A Tale of Two Carbon Prices to Shape Biden’s Climate Policy
Imagine a $50 price per ton of carbon dioxide this year. Exxon Mobil Corp. has. The oil giant has joined BP Plc, Royal Dutch Shell Plc and others in support of just such a price. It would rise at an annual rate of 5%, plus inflation. In exchange, these companies expect that “all current and future federal stationary source carbon regulations, for example, would be displaced or preempted,” according to the Climate Leadership Council. The group’s plan is also backed by a number of economists.
Now imagine a $125 price per ton of CO₂ emitted today. It would be considered in every rule, regulation and policy enacted as part of President Joe Biden’s “whole-of-government” approach to tackling climate change. Exxon and others with lots at stake have done that, too, and it’s precisely this scenario some of those supporting the $50 price hope to avoid.
The Biden administration has opened up enormous opportunities to push forward an ambitious climate agenda by updating this one number: the social cost of carbon, or SCC. That’s why it’s nothing less than “the most important number you’ve never heard of.” It has the potential to be the unifying force behind everything from power plant regulations to efficiency standards for cars and household appliances.
The SCC is the sum of all climate damages caused by an additional ton of CO₂ emitted right now, in today’s dollars. While economists have been thinking about this question for decades, its origin story in formal U.S. rulemaking is instructive. In 2007, a federal appeals court threw out a Department of Transportation decision not to monetize the benefits of CO₂ reductions. “While the record shows that there is a range of values, the value of carbon emissions reduction is certainly not zero,” the ruling declared.
The Obama administration took that missive to heart, and three years later it published its first SCC. This new era in U.S. climate policy first appeared as an appendix to an energy-efficiency standard for walk-in refrigerators.
The number calculated back then was around $30 per ton of CO₂ emitted today, in today’s dollars. The Obama administration’s main contribution was not so much the number itself but establishing the formal process. A significant update to the social cost of carbon in 2013 raised the central value to around $50 per ton.
It’s easy to argue that this number is so conservative as to not be a good guide for policy. That’s the position of Lord Nicholas Stern and Nobel Laureate Joseph Stiglitz, who published a 75-page report this week arguing that the U.S. should do away with the SCC altogether, and instead use a price calculated by a different formula. Their argument: If you work backward from the climate target of limiting global average warming to 1.5°C and net-zero emissions by mid-century, then you get a much higher dollar value. The number “would be closer to $100 per ton by 2030 than the $50 per ton estimated by the Obama administration.”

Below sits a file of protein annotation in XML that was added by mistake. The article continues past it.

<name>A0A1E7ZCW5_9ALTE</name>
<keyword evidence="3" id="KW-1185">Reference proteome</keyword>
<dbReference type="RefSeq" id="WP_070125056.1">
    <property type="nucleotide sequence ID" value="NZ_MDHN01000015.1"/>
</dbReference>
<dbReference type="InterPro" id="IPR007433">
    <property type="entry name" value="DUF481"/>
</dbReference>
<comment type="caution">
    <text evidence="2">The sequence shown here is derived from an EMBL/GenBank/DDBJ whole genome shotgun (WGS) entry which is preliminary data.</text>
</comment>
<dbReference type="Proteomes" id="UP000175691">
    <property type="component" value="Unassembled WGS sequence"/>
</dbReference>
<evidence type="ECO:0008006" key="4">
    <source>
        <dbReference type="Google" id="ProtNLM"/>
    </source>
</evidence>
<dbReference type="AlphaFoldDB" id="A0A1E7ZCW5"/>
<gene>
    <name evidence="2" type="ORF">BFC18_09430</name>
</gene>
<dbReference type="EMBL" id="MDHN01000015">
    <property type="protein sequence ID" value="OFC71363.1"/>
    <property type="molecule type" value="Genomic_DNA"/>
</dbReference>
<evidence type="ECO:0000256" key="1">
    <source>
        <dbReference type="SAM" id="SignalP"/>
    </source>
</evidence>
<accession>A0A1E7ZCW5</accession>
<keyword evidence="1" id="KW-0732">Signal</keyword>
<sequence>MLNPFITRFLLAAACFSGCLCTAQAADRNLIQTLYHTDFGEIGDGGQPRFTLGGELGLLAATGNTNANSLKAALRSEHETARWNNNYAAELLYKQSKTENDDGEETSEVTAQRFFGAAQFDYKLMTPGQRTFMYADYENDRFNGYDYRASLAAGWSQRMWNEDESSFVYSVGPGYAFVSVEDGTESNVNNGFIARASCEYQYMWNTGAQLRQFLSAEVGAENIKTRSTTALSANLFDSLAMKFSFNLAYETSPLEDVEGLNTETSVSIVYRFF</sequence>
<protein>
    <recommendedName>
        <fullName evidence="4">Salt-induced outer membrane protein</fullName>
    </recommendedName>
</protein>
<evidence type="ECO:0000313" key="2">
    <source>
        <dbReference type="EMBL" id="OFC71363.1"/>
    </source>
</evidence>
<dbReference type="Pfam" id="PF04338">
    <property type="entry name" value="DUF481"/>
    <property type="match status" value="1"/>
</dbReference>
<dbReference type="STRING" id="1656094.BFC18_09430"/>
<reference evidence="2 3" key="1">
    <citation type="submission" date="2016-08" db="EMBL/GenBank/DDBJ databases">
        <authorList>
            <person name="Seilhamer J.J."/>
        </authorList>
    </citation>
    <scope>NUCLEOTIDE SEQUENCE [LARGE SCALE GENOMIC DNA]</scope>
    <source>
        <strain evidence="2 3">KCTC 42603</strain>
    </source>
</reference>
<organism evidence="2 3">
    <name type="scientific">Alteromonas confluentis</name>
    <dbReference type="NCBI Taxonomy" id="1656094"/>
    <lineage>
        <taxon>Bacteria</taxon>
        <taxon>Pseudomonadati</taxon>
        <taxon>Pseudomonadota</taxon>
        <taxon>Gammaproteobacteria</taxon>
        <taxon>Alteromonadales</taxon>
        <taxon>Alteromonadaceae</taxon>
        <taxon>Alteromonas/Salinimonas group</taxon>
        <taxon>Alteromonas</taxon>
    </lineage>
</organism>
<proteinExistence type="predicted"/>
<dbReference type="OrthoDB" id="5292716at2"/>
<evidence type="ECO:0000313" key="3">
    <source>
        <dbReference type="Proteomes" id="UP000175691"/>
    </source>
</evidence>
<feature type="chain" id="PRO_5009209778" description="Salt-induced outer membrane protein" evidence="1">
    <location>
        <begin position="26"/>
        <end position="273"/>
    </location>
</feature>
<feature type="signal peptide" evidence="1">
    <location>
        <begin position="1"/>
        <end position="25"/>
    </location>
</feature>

This “target-consistent” approach is one the U.K. and other nations have been following, with resulting carbon prices of between $20 and $100 per ton today. It’s an approach consistent with Biden’s target of decarbonizing the U.S. electricity sector by 2035. The trouble is it only works if the target itself is the law of the land. That’s the case in the U.K., but it’s not in the U.S.—and it’s highly unlikely that it’s going to be.
The U.S. instead has a decades-long tradition of conducting benefit-cost analysis in support of major rules and regulations. The dollar value for every ton of CO₂ avoided is the SCC. It’s what enters the benefit side of the equation. Biden understands this. On his first day in office, he signed an executive order that calls for a re-start of the SCC process, after it had been scrapped by the Trump administration.
This sounds like a return to boring, traditional, and easily criticized economics. It surely seems less ambitious than limiting emissions in a way to avoid global warming of more than 1.5°C, by adopting Stern and Stiglitz’s $100 by 2030.
But the boring approach to putting a federal price on carbon might provide surprising results. Simply re-running the exact same process used by the Obama administration—with the same logic and limitations but one tweak—would lead to an SCC of $125 per ton in 2020. The difference from the $50 price is a lower rate of converting future damages into present dollars, matching what we see in the world today. New York State did just that recently. Its SCC? $125 per ton.
More important than the specific number is re-establishing a scientifically and economically credible process. That includes seeking broad input, updating estimates of climate damages, reappraising climate risks and addressing environmental justice issues head on. The new administration has a real opportunity to do so, given another step Biden took on his first day in office: modernizing regulatory review.
Together with a group of colleagues, I have written a set of eight priorities for calculating the SCC, published today in Nature. The emphasis is on process, not on the resulting number. As boring as it sounds, bringing the best science and economics to the process is indeed the most important step.
The fact that the resulting number might be well above even the $125 is important for climate action. More important is the resulting durability of policy that withstands legal scrutiny, potentially up to and including the U.S. Supreme Court. Doing so can help re-establish science-based policymaking and create a durable U.S. climate policy that goes well beyond the next four years.
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